If you’ve been in your current role for a while and can’t even remember the last time you went on a job interview, then this article may be for you. 

But changing jobs can be scary.

These tips will help you think strategically about a new search and increase the odds of your landing the perfect job. 

First, when is the “right time” to make a career move?

The answer to that one is actually pretty easy. If you are consistently bored at work or feel like you’re no longer being challenged. It could be time to launch a search.

Be honest with yourself: Has the pep in your step slowed over time?

Do you find yourself zoning out in meetings?

Has your work performance, the quality of your work product, or your productivity declined significantly? 

These are all signs that it’s time to make a move.

A less frequently asked question is whether or not there’s a right time of year to change jobs. This comes as a surprise to many, but there is! 

Allow me to introduce you to the winter job search! For many companies, their fiscal year ends in December. So they’re trying to use the last of their precious budget dollars in hopes their funds won’t be cut the following year. 

Another reason winter is the best time to search is that simply put, fewer people are out looking. It is well known amongst HR teams the world over that the bulk of hiring needs to be completed by the end of October. Come November folks start leaving town in droves. Visiting family, holiday travel, winter vacations, and pending bonus payments all take priority over snagging interviews. Those few unicorn candidates who stay on the market during the winter months are more valuable than gold. 

Where should you look for your next job? The answer to that one is short and sweet: Everywhere! Always be networking. Most companies prize in-house referrals much more highly than unknown applications because employees have an opportunity to pre-vet candidates. There’s more quality control. Many companies even offer referral bonuses to incentivize their employees to refer to well-qualified candidates.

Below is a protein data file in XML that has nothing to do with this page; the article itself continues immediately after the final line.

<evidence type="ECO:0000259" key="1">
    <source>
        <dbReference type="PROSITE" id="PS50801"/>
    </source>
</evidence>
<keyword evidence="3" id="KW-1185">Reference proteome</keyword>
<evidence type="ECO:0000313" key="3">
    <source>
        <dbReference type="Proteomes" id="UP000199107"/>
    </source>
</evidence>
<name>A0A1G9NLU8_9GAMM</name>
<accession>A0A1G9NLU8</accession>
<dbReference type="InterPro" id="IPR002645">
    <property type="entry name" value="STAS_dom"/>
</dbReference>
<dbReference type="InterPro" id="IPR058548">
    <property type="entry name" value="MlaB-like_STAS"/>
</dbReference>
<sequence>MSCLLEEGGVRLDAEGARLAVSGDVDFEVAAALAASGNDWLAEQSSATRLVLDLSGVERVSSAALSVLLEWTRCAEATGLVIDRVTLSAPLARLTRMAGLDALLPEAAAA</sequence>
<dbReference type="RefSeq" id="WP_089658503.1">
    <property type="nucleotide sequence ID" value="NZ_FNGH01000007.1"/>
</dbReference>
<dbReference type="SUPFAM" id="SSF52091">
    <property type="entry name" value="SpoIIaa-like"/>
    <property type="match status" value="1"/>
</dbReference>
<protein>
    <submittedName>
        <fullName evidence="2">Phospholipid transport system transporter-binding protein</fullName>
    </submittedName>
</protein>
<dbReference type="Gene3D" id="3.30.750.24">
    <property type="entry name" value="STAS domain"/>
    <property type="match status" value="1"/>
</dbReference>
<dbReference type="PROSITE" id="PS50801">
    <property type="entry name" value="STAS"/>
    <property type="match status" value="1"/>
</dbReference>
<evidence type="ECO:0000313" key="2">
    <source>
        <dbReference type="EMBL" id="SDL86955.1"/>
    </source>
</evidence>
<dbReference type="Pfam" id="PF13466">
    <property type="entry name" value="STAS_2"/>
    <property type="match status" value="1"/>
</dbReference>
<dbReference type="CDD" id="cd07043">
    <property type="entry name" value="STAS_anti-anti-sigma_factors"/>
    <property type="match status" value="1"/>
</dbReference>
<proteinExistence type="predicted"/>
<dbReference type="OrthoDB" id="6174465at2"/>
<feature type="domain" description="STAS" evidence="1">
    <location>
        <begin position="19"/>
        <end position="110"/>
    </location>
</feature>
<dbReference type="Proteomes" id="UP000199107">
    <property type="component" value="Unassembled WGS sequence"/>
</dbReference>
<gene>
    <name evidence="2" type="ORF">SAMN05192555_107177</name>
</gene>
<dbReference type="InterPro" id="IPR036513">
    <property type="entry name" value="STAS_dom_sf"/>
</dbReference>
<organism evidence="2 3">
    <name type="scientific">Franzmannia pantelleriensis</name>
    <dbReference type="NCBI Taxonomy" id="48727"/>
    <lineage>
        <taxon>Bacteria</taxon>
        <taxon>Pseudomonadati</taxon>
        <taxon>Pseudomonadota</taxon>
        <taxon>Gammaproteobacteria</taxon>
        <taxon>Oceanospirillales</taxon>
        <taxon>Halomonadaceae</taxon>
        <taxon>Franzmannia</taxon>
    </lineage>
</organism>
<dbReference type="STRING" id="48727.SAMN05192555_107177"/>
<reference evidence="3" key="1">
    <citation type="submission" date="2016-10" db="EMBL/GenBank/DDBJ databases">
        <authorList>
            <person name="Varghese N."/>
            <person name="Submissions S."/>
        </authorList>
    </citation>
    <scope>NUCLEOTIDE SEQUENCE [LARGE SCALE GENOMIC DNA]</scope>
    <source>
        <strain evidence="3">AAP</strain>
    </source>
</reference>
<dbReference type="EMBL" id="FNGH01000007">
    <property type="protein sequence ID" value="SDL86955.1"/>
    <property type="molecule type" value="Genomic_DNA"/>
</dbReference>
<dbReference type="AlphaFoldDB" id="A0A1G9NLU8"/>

Many firms have a mandatory interview policy for any referred applicant. This is so that employees are not discouraged by having someone they submitted ignored or instantly declined. 

Once you’ve decided to move and the search is on, it’s time to prep your resume. Place the most relevant stuff “above the fold” and the transferable or less relevant experience closer to the bottom (we’ll cover the best way to present transferable experience in another post). Finally, add a unique font and pop of color (recruiters are people too and their eyes need positive stimuli). 

After prepping your resume, it’s time to move on to the search itself.

Self-selecting roles can be a challenge. What if you don’t have 100% of what the job requires, but the role seems really interesting? 

Allow me to introduce you to the 70/30 Rule. This is when you have 70% of the job requirements and you may have a transferable experience that addresses the other 30%. 

Go ahead and apply!

I always say there are two types of hires: the experienced hire and the aptitude hire. Experienced hires can hit the ground running with very little ramp up time. This adds immediate value to the company. But experienced hires can also be unyielding and single-minded. Often, they can be myopic in their approach to problem-solving.

An aptitude hire makes up for what they lack in experience with enthusiasm, ingenuity, and a fresh perspective. Those are transferable assets that will add value to a position. 

It’s important to manage the thrill of new challenges while also mitigating the boredom of performing the same tasks. So while I do not advocate job-hopping, I encourage you to challenge yourself. 

You deserve it.